Size was a big advantage last year. "The big companies consistently did better than the small players, chiefly because they have far more global reach," says Mark Zandi, chief economist at Moody's Analytics. The 500 pull almost 40% of their sales from foreign markets. Despite Europe's economic travails, growth outside the United States reached 3.1% in 2011, dwarfing the U.S. figure of 1.7%.
Honeywell International (No. 77), the aerospace and industrial controls colossus, raised revenues by $1.2 billion, or 20%, last year in high-growth markets such as China and India. That accounted for almost one-third of Honeywell's (HON) total sales growth. "We expect about half of our revenue growth to come in emerging markets over the next five years," says CFO David Anderson.
Three sectors -- consumer cyclicals, energy, and financial services -- generated 73% of last year's $116 billion earnings gain. Consumer cyclicals is a diverse category dominated by motor vehicles and auto parts, businesses that produced a $21 billion rise in earnings last year. Profits at GM (No. 5) rose by 49%, to $9.2 billion. GM has introduced a fleet of briskly selling models since late 2010, led by the compact Chevy Cruze and the subcompact Sonic.
Since emerging from bankruptcy in 2009, GM (GM) has also curbed costs to the point where it makes money when the U.S. car market reaches 10.5 million units (last year's figure: 12.8 million). That's a remarkable 5 million units below GM's old profitability threshold.
Over at Ford (No. 9), profits jumped 208%, to $20.2 billion. Ford generated healthy operating earnings, raising unit sales 9% in the U.S. last year with a strong lineup that includes the midsize Fusion, a worthy competitor to the Toyota Camry. However, much of the swing came from an accounting change that increased the value of Ford's past tax losses. For years those losses looked worthless because Ford (F) had no earnings. Now that Ford is making money again, those deferred benefits will decrease its future cash taxes.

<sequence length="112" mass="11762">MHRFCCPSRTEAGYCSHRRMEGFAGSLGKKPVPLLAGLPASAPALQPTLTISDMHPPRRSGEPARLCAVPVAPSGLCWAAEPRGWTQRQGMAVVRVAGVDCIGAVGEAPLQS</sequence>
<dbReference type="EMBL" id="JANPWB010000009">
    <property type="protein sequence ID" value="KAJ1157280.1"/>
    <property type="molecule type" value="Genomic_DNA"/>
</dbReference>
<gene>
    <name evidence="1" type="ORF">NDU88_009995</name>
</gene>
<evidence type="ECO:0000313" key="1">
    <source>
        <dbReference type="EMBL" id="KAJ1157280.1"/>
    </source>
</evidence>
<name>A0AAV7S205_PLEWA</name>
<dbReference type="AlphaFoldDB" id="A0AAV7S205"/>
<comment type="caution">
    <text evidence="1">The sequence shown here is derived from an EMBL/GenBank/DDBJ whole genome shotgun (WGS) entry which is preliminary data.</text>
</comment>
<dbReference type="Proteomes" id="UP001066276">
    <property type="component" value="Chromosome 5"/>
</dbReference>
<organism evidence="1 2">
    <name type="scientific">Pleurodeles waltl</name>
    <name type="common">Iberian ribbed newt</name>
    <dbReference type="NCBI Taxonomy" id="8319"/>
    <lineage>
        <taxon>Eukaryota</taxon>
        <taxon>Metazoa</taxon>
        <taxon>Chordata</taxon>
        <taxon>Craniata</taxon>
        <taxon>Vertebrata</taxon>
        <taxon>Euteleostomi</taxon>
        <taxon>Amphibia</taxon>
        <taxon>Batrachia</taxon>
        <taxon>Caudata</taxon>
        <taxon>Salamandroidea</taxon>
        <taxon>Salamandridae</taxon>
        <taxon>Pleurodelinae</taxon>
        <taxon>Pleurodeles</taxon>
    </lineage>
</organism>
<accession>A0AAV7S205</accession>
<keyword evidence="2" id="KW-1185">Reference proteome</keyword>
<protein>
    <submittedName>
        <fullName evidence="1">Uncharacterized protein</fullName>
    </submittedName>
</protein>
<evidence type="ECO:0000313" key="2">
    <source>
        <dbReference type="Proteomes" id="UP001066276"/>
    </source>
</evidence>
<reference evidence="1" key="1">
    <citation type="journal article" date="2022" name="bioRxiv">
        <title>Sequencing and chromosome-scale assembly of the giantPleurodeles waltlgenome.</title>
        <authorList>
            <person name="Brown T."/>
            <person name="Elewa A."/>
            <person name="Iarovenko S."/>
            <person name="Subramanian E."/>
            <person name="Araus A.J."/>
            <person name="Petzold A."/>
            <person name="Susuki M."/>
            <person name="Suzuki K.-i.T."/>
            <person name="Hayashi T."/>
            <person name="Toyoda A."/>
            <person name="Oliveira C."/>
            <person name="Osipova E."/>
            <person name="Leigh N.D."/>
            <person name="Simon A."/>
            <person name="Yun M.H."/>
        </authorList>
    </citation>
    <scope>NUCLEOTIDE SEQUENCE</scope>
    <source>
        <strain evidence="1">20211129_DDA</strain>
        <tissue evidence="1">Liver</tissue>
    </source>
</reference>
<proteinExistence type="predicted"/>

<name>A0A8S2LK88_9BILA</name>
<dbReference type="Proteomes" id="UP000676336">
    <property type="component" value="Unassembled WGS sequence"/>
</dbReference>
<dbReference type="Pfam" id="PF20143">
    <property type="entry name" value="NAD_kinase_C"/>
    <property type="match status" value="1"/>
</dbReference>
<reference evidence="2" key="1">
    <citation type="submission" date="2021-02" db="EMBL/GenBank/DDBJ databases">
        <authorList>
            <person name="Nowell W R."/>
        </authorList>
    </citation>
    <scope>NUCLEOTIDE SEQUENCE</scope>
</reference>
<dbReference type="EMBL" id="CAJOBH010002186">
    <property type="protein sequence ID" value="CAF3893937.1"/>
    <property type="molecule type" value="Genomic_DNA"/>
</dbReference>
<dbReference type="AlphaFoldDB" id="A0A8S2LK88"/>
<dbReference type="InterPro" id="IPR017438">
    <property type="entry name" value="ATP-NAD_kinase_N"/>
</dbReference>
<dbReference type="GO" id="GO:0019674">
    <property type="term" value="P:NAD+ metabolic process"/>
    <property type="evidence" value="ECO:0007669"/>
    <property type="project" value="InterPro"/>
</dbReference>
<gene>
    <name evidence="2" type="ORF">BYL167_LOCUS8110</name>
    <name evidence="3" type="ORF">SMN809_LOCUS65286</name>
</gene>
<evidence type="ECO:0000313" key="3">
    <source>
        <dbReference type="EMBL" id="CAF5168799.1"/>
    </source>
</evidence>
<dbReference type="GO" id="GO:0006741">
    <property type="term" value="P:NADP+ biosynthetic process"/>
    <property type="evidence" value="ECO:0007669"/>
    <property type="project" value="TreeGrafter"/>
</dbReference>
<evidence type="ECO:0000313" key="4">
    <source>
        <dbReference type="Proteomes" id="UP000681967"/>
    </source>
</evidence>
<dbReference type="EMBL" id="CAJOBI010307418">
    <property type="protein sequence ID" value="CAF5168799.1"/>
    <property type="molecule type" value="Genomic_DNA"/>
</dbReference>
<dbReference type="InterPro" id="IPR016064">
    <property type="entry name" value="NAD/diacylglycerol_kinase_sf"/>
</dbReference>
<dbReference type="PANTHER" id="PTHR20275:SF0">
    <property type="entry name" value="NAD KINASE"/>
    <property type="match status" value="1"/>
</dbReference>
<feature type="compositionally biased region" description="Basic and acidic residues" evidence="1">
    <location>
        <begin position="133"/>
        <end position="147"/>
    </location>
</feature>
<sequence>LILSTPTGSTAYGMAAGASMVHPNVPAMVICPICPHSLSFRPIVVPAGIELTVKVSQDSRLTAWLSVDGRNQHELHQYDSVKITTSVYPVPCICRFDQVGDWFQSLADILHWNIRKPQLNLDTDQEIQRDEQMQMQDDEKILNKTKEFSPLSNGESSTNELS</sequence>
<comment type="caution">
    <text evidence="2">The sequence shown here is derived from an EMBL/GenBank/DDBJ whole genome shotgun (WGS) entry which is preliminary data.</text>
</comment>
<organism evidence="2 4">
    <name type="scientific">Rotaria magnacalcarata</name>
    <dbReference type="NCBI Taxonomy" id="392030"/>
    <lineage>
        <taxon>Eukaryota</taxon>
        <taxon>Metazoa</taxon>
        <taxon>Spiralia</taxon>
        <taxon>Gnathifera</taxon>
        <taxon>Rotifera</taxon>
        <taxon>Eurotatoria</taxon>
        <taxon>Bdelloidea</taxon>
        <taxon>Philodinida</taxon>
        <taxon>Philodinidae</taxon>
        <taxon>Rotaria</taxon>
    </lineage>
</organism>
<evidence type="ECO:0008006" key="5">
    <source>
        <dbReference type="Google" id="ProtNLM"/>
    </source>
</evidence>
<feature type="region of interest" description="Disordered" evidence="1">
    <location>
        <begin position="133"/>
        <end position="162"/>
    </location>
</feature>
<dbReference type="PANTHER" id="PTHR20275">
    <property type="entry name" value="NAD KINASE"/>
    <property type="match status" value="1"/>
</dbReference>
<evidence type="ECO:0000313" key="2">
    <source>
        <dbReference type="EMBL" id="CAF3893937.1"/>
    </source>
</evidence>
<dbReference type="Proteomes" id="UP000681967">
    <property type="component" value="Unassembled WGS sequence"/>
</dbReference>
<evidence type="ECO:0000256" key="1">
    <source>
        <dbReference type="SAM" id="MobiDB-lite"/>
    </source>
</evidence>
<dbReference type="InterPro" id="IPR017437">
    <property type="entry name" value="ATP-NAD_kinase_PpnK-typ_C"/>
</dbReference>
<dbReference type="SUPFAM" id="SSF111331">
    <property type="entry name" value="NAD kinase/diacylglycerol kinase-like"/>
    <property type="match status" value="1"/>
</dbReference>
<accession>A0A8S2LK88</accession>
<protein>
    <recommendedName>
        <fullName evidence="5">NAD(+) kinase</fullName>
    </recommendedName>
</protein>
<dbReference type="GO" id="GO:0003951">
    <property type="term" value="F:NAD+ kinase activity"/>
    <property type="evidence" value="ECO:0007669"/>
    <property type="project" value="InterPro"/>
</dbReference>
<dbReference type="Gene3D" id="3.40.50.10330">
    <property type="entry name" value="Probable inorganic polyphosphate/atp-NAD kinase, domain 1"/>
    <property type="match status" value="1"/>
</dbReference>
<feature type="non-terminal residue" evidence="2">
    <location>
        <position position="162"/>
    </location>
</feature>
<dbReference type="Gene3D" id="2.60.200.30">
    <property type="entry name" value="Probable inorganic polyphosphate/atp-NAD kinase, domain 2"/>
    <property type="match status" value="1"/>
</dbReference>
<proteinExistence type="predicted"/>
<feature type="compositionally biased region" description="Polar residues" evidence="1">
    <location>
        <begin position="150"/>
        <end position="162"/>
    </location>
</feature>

High prices at the pump translated into great results for energy companies like Exxon Mobil, which topped the Fortune 500 with $453 billion in revenues, edging out last year's winner Wal-Mart. It's the 13th time that Exxon has taken first place, and the sixth time that Exxon and Wal-Mart have traded the top two positions during the past decade. Exxon (XOM) also led the 500 with $41.1 billion in earnings, up 35% over the previous year. Because most of Exxon Mobil's costs are relatively fixed, last year's surge in oil prices fell heavily to the bottom line. (It's been a mixed year for last year's No. 1: Wal-Mart's (WMT) low-end consumer base has been hit hard by the slow recovery, and the stock recently plunged on news of a massive bribery scandal involving its operations in Mexico, first reported by the New York Times.)